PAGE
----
Conducted by researchers from the Victoria University, the findings were recently published in BMC Pediatrics.
They found that the prevalence of protein powder use amongst Australia’s teenage boys was higher than a few years ago.
According to that study published in 2017, 42% of the adolescent athletes aged 13 to 18 had consumed whey protein powders, 29% consumed protein bars, while 29% consumed pre-mixed protein drinks.
For this particular study, the researcher recruited the subjects, aged 14 to 16, from a boy’s school.
Nearly all (99.1%) of them played sports. About one-third played two sports, another 17.7% played three sports, and 13.1% played four or more sports.
Most played Australian rules football, followed by weight training and basketball.
As part of the study, they were required to feedback on their use of muscle building supplements, the types of sports that they engage in, and basic particulars via an online questionnaire.
Nearly half (49.4%) have consumed protein powder, while 62% of those who did not consume protein powder have the intention to do so.
A smaller number, 8.4% of them have consumed creatine while 25.7% intended to do so
Another 4.2% reported the use of anabolic steroids and 10.1% intended to do so.
Key factors driving the intention and the actual consumption of these supplements included 1) participating in weight training 2) the number of sports that they played and 3) perceiving protein powder consumption as a display of muscularity.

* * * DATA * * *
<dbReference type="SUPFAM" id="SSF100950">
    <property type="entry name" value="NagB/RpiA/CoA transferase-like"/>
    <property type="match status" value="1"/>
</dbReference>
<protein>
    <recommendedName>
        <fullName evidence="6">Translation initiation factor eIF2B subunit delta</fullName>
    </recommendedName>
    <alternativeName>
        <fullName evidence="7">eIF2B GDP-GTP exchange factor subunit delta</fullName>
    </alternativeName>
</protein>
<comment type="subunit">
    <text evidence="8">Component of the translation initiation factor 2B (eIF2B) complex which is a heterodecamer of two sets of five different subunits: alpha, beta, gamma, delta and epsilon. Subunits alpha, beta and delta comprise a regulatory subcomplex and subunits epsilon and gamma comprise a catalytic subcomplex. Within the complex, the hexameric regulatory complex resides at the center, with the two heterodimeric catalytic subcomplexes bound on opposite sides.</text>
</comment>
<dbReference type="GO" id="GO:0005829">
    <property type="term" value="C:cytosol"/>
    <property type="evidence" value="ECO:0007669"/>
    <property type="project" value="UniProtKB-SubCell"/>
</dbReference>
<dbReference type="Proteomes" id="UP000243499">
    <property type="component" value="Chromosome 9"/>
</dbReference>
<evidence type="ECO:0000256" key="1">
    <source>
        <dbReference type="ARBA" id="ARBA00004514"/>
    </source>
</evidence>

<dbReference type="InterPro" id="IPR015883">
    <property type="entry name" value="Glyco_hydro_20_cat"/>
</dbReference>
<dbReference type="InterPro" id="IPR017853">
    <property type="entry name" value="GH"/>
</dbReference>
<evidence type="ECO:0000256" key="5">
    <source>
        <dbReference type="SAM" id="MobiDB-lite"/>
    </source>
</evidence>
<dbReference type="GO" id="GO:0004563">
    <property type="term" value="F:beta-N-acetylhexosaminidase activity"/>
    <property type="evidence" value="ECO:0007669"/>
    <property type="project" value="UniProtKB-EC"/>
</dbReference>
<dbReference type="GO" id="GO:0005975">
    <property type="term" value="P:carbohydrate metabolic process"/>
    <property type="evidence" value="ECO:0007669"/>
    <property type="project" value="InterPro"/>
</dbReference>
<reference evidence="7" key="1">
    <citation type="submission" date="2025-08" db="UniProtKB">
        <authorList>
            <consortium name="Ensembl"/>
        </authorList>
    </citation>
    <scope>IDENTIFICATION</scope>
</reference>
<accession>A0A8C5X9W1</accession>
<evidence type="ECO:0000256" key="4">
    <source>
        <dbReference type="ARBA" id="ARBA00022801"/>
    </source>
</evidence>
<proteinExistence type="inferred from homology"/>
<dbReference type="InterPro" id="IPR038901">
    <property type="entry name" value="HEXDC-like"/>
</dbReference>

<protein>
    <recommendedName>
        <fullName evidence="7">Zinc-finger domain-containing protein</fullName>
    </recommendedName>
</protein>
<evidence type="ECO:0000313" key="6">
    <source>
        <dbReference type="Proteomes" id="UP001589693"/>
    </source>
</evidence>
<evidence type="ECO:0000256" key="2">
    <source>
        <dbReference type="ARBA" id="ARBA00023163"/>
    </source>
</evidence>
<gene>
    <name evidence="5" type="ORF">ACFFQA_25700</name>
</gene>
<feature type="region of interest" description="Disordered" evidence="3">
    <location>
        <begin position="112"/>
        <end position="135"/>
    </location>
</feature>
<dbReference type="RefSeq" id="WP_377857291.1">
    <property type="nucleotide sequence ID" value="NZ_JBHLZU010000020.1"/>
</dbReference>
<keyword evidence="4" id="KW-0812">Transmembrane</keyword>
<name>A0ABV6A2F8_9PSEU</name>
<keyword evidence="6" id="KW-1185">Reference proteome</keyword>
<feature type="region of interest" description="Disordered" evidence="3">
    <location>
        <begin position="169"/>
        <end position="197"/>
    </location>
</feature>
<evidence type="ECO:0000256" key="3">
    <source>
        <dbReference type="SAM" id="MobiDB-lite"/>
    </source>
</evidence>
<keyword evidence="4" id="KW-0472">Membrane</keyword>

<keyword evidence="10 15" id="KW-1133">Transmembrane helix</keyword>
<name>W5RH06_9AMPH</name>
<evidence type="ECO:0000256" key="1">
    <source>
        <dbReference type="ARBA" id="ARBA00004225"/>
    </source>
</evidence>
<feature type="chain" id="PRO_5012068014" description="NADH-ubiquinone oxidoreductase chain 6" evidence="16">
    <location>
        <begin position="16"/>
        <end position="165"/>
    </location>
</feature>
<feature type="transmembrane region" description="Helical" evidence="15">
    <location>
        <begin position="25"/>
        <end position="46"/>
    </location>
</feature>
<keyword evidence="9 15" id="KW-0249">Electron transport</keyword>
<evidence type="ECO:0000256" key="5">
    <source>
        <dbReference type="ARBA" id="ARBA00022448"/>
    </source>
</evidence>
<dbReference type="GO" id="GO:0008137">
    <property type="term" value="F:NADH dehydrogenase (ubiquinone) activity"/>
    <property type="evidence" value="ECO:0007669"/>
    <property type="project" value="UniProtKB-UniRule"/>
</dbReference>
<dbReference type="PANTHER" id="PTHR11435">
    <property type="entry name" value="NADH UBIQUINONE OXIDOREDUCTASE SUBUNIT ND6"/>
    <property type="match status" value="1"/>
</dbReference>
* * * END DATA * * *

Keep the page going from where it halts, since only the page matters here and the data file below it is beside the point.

In fact, those participating in weight training were 3.8 times more likely to consume protein powder.
However, in contrast to the researchers’ prediction, body-esteem was not a driving factor.
“Almost one in two adolescent boys aged 14–16 years reported using protein powder in this study.
“Use of protein supplements was linked to participation in weight-lifting, the number of sports that the boys were engaged, and drive for muscularity – although the sports related factors were more important in predicting intention and use than the body image or demographic factors,” the researchers concluded.
Cause for concern
The researchers have raised concerns about the findings, as some of these supplements could affect mood, growth, endocrine, and cardiovascular functioning.
Thus, the researchers suggested the need to include education about supplement use in the school curriculum.
In fact, such intervention could be implemented once boys hit 12 years old, before the attitudes towards supplement use were established, the researchers said.
Source: BMC Pediatrics
Muscle building supplement use in Australian adolescent boys: relationships with body image, weight-lifting, and sports engagement
Authors: Yager and et al